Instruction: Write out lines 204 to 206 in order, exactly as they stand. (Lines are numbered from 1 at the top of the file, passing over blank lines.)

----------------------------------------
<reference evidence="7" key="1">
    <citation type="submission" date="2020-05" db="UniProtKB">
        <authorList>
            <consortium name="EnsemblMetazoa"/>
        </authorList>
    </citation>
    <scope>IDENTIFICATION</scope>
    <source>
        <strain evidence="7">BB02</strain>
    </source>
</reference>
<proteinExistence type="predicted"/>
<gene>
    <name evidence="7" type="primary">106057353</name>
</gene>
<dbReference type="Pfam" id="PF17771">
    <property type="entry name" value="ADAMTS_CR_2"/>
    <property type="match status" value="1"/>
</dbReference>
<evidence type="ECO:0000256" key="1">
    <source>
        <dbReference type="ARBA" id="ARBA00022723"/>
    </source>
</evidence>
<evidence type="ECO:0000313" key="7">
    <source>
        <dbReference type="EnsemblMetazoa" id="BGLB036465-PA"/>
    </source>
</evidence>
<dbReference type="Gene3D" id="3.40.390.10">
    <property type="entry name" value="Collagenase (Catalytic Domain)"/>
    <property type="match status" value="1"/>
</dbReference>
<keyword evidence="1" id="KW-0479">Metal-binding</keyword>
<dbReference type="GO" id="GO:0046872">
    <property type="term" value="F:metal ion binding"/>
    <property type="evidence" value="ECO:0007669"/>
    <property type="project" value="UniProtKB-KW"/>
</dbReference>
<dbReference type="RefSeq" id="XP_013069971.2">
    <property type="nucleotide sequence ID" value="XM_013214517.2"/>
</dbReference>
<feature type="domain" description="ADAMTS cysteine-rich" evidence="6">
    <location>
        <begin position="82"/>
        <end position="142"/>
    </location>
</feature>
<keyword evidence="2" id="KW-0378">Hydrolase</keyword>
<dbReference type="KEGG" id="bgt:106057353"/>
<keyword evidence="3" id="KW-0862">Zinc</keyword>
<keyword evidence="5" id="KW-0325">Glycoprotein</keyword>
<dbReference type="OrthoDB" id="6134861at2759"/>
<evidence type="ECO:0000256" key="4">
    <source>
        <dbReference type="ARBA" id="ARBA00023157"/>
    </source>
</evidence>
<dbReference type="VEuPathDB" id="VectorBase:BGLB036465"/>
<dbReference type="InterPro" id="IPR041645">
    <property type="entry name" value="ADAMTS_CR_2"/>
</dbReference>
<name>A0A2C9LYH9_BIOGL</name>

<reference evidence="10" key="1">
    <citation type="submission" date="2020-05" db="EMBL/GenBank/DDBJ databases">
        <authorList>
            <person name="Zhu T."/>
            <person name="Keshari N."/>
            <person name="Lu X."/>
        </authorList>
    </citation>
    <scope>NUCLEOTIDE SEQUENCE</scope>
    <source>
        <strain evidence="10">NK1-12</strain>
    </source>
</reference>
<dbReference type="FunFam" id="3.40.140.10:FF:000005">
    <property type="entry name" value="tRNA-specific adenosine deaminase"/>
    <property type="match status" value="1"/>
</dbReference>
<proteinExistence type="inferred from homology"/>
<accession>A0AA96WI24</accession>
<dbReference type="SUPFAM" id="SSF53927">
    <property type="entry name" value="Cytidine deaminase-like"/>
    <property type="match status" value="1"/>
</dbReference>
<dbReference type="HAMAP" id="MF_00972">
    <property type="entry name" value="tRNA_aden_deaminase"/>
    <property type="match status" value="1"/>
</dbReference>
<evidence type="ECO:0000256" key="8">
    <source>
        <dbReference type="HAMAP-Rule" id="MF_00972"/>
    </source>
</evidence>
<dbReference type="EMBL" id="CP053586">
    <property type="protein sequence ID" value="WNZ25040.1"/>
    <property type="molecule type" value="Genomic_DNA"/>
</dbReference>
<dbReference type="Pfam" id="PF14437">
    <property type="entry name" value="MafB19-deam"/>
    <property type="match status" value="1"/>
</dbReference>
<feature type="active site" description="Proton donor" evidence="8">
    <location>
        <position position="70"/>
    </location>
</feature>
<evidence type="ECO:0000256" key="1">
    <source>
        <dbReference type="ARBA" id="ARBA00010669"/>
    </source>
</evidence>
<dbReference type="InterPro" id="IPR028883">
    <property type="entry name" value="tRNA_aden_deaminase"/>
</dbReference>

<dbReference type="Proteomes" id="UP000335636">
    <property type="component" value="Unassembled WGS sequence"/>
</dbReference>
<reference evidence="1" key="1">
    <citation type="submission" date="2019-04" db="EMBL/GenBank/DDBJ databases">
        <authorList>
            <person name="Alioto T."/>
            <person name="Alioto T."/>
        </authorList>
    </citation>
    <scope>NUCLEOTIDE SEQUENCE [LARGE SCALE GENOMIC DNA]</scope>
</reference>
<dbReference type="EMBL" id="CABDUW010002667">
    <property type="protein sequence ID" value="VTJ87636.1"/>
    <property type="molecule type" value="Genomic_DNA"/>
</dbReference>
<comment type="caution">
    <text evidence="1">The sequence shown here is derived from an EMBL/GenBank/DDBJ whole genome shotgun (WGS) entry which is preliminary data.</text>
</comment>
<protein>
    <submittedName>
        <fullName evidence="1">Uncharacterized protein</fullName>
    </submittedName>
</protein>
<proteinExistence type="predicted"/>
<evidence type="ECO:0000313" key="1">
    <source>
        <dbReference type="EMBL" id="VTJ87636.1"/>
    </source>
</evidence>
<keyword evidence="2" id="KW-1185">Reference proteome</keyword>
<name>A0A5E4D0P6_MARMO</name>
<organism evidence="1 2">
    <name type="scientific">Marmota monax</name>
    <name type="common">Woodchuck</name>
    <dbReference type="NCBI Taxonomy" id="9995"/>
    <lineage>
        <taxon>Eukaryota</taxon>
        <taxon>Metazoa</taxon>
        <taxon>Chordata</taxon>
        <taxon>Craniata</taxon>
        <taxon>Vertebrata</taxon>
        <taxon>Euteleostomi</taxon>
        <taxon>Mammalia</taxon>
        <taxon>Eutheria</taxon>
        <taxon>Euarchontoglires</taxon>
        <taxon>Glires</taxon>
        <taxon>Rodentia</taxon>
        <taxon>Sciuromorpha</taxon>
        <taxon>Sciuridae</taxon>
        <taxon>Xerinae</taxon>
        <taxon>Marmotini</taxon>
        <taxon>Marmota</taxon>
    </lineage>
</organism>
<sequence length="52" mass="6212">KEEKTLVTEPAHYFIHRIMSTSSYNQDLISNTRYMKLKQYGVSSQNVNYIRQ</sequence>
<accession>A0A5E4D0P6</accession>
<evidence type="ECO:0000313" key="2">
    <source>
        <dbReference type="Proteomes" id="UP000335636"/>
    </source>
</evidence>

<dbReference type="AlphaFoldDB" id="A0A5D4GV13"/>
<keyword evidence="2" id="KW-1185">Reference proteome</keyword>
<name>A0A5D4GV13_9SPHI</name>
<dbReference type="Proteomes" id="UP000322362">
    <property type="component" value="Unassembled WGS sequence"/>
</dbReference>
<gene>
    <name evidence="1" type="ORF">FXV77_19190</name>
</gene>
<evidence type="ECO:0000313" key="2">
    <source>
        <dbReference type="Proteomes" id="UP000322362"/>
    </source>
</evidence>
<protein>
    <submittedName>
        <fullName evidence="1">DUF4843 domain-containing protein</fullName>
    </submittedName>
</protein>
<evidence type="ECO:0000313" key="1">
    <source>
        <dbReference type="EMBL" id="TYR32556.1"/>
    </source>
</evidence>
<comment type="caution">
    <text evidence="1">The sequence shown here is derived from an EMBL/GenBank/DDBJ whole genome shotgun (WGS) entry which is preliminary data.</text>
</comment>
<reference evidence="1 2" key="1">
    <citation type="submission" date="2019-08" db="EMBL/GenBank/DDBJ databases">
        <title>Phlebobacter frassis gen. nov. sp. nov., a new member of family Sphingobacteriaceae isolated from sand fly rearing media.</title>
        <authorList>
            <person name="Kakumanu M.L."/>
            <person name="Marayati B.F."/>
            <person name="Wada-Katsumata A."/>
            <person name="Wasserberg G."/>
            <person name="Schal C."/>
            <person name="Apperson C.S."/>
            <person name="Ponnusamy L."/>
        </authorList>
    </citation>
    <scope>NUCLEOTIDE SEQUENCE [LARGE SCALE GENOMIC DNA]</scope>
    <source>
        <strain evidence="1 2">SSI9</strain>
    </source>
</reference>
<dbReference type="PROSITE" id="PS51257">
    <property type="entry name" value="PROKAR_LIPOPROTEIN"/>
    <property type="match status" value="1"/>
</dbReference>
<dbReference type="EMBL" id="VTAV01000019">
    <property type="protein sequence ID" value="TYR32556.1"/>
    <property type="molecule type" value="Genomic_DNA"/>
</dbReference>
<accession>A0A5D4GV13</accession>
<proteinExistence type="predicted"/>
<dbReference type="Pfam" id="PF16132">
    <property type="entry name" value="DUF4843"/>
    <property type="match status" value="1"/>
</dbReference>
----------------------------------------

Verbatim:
    <text evidence="1">The sequence shown here is derived from an EMBL/GenBank/DDBJ whole genome shotgun (WGS) entry which is preliminary data.</text>
</comment>
<reference evidence="1 2" key="1">